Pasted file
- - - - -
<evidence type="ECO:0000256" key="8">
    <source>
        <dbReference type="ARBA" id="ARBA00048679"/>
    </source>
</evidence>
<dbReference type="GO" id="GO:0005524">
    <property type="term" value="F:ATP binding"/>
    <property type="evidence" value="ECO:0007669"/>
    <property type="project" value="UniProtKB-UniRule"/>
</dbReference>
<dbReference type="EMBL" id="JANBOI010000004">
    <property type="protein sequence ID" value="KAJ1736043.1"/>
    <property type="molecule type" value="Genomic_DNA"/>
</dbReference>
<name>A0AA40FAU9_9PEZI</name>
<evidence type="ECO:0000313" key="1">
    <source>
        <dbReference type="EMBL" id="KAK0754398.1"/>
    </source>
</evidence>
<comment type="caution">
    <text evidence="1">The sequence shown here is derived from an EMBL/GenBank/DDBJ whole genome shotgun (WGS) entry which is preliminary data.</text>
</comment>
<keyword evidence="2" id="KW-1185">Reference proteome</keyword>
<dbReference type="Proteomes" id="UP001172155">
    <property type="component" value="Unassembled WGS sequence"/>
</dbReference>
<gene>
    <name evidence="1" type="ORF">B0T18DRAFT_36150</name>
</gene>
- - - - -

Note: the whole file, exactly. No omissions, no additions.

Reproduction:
<evidence type="ECO:0000256" key="8">
    <source>
        <dbReference type="ARBA" id="ARBA00048679"/>
    </source>
</evidence>
<dbReference type="GO" id="GO:0005524">
    <property type="term" value="F:ATP binding"/>
    <property type="evidence" value="ECO:0007669"/>
    <property type="project" value="UniProtKB-UniRule"/>
</dbReference>
<dbReference type="EMBL" id="JANBOI010000004">
    <property type="protein sequence ID" value="KAJ1736043.1"/>
    <property type="molecule type" value="Genomic_DNA"/>
</dbReference>
<name>A0AA40FAU9_9PEZI</name>
<evidence type="ECO:0000313" key="1">
    <source>
        <dbReference type="EMBL" id="KAK0754398.1"/>
    </source>
</evidence>
<comment type="caution">
    <text evidence="1">The sequence shown here is derived from an EMBL/GenBank/DDBJ whole genome shotgun (WGS) entry which is preliminary data.</text>
</comment>
<keyword evidence="2" id="KW-1185">Reference proteome</keyword>
<dbReference type="Proteomes" id="UP001172155">
    <property type="component" value="Unassembled WGS sequence"/>
</dbReference>
<gene>
    <name evidence="1" type="ORF">B0T18DRAFT_36150</name>
</gene>